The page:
Administration (SSA) may need to offset the workers' compensation
benefits by reducing other benefits.
The difference between the amounts you get from each income may be taxable. However, most people who receive both SSD and workers’ compensation
typically don’t owe taxes.
Understanding Workers’ Compensation Liens
Section 21 of the Illinois workers' compensation act governs liens
on workers' compensation cases.
As a general rule there are no liens in workers' compensation cases.
However, an exception exists if there is unpaid child support owed. If this is the case and the insurance company or employer is properly
served and notified of the child support lien, it is enforceable against
the injured workers TTD checks and settlement. Recent Illinois case law
has also found enforceable liens against an injured worker’s settlement
by the Illinois Department of Public Aid.
Workers' Comp Penalties Against Employers
Section 19 of the Illinois Workers' Compensation Act governs the award
of penalties against the employer. Two provisions, 19(k) and 19(l) may
become relevant depending on the conduct of the employer in defending
the injured workers claim.
19(l) penalties take the form of late fees for delay in payment of an award after trial
or in paying TTD benefits. 19(l) takes the form of a late penalty against
the employer, computed at $30 a day with a maximum of $10,000.
19(k) penalties require a finding of vexatious conduct on the part of the employer in
defending the claim. These penalties require a finding on the part of
the employer of bad faith. 19(k) penalties are computed at 20% of disputed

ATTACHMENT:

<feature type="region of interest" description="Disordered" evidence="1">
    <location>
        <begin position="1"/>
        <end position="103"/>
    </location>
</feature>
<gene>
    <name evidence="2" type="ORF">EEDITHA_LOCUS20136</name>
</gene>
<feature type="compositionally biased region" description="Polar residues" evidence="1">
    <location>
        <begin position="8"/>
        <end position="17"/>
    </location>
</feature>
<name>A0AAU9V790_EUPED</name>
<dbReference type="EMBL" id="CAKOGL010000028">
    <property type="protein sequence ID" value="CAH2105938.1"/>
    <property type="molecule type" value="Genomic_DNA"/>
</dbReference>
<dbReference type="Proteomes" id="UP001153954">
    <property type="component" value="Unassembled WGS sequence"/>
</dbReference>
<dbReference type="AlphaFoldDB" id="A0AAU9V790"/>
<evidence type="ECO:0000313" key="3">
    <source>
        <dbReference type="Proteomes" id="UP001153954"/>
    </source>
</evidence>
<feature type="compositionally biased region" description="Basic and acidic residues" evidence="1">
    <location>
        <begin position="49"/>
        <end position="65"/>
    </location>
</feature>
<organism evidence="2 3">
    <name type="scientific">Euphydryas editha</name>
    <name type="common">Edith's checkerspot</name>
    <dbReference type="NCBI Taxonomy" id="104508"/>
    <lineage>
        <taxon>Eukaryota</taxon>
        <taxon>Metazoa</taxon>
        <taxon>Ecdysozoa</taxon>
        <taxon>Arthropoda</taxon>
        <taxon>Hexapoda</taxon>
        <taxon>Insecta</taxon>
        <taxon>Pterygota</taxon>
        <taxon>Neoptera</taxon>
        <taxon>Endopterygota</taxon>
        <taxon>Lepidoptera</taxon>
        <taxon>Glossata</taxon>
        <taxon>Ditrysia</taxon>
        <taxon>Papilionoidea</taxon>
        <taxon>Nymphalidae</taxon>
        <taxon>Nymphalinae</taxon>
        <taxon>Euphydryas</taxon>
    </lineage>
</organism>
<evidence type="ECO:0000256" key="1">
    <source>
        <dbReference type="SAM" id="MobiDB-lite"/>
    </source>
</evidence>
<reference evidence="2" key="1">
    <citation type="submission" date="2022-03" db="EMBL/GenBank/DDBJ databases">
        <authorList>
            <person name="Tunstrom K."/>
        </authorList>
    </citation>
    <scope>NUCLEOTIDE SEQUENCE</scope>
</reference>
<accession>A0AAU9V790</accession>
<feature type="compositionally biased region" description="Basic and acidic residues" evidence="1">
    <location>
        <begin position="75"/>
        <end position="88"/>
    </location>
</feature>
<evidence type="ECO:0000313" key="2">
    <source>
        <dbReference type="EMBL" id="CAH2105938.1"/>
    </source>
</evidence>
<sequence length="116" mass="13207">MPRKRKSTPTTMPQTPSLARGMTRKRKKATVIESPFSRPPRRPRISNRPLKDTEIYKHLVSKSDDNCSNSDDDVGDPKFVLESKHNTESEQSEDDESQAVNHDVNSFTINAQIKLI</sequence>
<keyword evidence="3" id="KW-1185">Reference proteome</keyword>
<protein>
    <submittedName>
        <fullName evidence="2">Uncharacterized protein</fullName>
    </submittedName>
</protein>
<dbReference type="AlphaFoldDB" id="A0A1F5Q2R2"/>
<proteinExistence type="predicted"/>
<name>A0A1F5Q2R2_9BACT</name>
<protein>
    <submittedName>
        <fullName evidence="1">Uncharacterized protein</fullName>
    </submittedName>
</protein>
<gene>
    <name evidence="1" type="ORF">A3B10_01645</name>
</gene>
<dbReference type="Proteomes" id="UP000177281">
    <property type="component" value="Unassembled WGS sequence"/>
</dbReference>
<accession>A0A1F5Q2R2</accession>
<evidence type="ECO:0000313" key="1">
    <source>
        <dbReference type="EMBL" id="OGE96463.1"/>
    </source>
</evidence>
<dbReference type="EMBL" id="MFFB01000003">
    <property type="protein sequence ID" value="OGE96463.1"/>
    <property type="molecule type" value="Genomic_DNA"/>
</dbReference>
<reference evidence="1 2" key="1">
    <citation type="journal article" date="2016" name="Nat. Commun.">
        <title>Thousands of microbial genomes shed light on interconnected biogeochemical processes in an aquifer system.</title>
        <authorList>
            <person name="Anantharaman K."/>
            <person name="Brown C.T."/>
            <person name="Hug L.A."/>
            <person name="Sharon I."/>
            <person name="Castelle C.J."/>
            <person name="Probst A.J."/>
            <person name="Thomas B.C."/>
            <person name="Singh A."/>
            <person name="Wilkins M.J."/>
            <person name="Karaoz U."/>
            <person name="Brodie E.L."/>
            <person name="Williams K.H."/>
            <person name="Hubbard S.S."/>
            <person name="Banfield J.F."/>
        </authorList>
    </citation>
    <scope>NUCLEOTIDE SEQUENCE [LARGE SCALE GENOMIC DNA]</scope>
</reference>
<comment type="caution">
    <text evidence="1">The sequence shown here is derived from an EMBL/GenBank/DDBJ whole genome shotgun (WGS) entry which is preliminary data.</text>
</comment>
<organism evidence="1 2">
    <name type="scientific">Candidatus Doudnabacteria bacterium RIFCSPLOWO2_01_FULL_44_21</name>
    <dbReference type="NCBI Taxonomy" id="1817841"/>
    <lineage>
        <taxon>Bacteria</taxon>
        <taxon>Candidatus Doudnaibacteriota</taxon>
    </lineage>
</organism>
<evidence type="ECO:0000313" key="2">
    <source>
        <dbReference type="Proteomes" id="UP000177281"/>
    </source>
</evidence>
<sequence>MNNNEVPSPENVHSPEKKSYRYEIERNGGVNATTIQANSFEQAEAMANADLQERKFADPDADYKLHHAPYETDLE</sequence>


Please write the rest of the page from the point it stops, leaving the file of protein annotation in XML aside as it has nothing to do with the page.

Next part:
medical, 20% of the disputed TTD withheld, and in some rare cases 20%
of the prospective medical not approved by the employer once the costs
of that medical are determined.
Workers’ Compensation Settlements
There is no provision of the Illinois workers' compensation act that
guarantees the injured worker a settlement following the conclusion of
medical treatment. The belief that the insurance company or employer will
offer you a settlement may be a mistake. Often times once medical treatment
has concluded the insurance company or employer will simply close the claim.
The value of a claim depends on the following factors:
- Permanent partial disability sustained
- Ability to return to work full-duty
- Wage loss or earning impairment incurred, if any
- Ability to return to any type of gainful employment
Our Firm Gets Results. Start Today with a Free Consultation.
Leonard Law Group is backed by decades of collective experience in the
field of workers’ compensation. We handle cases for workers of all
industries with professionalism and personal attention. Already with a
firm, but unsure of the quality of your representation? Don’t hesitate
to get a free second opinion from our established workers' compensation
lawyers. We have a reputation throughout Chicago and all of Illinois as
top workers’ compensation attorneys.
Injured on the job? Find out what your legal options are by contacting Leonard Law Group.